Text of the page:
Italy blames France for Libyan conflict

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Rome, Sep 5 (IANS/AKI) Italy’s Defence Minister Elizabetta Trenta has blamed France for the deadly violence in Libya, claiming that when Paris pushed for military intervention in 2011 against then dictator Muammar Gaddafi it put French interests before those of the Libyan people.

“It cannot be denied that today Libya finds itself in this situation because someone, in 2011, put its own interests ahead of those of Libya and of Europe,” Trenta wrote in a Facebook post.

“Parliament speaker Roberto Fico is right – in this sense, France is to be blamed, at least in part,” he continued.

She was referring to comments made on Monday by Italy’s lower house of Parliament speaker, who like Trenta, belongs to the populist Five-Star Movement which is currently governing Italy with the far-right League party.

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“I am very worried about Libya, because it’s a tinderbox and a very serious problem that France undoubtedly left us with,” Fico stated.

Trenta ruled out the despatch of a military taskforce to Libya, which was an Italian colony from 1910 to 1947.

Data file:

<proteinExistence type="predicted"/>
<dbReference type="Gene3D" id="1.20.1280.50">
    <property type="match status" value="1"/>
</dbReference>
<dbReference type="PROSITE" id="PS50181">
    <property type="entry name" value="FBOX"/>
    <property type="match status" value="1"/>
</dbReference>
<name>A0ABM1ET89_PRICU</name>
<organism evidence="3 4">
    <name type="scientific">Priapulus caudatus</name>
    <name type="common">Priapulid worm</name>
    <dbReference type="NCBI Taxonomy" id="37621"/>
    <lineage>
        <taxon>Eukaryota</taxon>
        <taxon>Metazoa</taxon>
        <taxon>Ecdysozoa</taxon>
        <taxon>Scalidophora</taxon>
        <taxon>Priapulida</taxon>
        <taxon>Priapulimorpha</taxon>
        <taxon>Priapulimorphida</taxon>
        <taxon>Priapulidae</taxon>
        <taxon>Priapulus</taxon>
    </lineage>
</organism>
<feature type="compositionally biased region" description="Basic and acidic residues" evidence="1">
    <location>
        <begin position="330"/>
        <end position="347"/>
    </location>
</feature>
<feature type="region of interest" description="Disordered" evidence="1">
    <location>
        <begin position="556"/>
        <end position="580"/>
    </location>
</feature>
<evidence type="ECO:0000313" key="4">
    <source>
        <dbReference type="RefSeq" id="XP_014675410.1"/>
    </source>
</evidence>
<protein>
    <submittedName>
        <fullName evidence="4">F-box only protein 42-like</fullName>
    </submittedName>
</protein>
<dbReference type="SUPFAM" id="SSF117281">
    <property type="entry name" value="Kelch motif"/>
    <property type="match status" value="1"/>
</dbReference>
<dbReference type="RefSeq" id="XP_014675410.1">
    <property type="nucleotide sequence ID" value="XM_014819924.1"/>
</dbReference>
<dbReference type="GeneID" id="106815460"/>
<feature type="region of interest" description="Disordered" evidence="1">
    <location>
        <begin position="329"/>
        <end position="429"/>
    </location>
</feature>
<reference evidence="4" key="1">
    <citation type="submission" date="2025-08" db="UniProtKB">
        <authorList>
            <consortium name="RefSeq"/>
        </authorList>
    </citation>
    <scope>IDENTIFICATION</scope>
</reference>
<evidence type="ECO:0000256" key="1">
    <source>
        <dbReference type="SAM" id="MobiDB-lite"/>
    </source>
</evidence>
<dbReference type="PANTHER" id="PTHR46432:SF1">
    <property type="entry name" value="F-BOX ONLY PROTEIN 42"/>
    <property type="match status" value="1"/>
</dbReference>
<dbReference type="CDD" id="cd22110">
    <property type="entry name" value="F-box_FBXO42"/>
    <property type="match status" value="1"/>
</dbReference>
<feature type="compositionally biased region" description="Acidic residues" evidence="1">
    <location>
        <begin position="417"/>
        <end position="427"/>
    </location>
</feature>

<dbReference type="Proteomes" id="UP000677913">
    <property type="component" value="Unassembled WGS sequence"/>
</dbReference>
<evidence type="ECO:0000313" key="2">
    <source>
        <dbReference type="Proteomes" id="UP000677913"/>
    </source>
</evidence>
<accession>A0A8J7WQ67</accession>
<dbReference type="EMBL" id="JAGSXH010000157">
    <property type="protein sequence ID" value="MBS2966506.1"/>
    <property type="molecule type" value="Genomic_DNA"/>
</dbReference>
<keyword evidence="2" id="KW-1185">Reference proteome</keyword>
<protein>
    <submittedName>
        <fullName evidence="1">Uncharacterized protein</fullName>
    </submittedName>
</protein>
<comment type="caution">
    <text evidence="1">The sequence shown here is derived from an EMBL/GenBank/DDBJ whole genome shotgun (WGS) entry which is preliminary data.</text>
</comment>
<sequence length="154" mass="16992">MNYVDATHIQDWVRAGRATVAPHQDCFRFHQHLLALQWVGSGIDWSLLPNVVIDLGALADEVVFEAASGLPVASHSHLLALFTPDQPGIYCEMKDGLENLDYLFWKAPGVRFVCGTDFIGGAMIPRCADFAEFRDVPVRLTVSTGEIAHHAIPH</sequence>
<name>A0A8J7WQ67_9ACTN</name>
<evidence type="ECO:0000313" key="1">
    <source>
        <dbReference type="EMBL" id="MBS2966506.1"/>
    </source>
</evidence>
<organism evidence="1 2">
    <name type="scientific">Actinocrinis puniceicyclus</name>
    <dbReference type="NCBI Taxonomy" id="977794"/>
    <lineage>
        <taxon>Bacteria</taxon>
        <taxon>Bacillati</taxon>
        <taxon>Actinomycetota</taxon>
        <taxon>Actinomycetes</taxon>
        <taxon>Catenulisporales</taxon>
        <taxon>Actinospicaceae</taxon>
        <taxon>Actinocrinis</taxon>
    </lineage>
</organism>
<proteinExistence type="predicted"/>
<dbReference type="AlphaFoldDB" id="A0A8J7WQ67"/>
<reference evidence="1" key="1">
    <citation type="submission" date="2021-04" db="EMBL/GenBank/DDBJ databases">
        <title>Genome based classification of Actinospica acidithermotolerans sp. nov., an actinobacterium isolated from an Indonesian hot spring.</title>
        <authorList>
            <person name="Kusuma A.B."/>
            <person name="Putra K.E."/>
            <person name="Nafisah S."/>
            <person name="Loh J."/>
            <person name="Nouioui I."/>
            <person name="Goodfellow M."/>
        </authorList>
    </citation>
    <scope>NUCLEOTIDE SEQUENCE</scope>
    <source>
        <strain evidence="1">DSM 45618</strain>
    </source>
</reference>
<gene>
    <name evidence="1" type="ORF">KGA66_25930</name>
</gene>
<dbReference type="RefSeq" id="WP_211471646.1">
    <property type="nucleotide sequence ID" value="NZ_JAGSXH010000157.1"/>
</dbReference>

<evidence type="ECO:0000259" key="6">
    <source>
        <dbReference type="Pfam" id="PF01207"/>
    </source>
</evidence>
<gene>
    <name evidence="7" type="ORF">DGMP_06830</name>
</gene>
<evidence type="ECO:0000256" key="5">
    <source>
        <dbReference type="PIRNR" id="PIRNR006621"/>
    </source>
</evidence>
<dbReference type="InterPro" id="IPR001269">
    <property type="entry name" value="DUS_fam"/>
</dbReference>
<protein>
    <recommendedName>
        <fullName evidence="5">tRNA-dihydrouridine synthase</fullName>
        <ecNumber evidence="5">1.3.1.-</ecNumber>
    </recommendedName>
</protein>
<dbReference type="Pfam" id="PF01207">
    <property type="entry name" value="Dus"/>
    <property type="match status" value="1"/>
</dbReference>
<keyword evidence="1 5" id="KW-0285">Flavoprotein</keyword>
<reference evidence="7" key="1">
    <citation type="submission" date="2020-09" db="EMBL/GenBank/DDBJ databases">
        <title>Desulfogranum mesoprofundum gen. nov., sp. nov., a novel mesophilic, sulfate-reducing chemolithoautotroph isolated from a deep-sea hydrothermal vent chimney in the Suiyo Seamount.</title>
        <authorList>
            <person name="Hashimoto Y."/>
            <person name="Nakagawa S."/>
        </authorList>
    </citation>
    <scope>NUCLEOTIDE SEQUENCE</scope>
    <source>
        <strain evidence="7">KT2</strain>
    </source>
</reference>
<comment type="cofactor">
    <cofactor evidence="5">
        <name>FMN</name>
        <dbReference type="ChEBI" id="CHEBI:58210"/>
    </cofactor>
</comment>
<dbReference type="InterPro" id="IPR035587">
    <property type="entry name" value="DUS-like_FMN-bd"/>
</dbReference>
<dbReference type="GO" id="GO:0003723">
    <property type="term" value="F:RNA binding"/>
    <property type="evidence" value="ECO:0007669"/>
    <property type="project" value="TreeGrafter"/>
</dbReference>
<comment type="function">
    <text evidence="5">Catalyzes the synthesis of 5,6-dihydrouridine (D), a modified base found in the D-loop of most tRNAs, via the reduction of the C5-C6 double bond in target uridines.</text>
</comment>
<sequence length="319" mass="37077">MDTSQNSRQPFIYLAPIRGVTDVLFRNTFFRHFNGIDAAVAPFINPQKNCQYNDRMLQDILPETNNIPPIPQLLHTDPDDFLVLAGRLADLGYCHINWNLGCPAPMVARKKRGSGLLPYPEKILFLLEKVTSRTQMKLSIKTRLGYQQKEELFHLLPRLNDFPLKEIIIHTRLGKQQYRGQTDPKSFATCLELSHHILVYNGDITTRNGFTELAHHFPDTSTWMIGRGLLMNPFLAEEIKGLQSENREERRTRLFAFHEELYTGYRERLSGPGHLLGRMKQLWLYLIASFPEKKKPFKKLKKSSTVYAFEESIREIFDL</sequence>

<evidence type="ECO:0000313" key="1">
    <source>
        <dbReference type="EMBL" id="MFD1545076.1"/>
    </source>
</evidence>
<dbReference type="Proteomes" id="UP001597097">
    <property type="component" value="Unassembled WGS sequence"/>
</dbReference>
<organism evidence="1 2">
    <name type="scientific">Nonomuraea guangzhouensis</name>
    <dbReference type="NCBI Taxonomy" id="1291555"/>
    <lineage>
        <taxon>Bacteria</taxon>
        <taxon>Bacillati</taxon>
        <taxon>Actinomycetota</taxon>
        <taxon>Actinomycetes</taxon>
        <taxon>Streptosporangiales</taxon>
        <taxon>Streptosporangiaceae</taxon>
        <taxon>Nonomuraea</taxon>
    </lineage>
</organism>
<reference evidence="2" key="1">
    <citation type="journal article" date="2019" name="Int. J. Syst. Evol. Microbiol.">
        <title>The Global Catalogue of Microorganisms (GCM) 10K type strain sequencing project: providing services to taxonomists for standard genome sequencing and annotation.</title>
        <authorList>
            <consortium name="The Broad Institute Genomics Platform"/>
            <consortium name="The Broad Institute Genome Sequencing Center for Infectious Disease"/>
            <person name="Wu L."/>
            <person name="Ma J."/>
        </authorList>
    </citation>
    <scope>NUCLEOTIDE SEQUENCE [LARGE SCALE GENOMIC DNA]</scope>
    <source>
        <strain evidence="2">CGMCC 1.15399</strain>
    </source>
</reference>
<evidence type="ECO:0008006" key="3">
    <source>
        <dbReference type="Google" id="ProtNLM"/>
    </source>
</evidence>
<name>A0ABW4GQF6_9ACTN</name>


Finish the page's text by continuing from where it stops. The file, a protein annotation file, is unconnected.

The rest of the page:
“It is Italy’s job at this time to facilitate dialogue and to aid this, also by strengthening state security forces,” Trenta wrote.

“We all need to work in the same direction, that is towards the cessation of hostilities (between rival armed groups) and therefore to launch at the earliest possible date a peace process in which Libyans play the leading role.”

At least 50 people have been killed including at least 19 civilians while over 120 people have been wounded in clashes that began on August 24 between rebel militias and those supporting Libya’s UN-backed Government of National Accord (GNA).

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The GNA declared a state of emergency on Sunday.

An international coalition, led by the US and Nato, intervened in Libya in 2011 on the basis of a UN mandate to protect civilians, leading to Gaddafi’s ouster.

Italy allowed Nato forces use its airbases although then Prime Minister Silvio Berlusconi said he opposed the operation.



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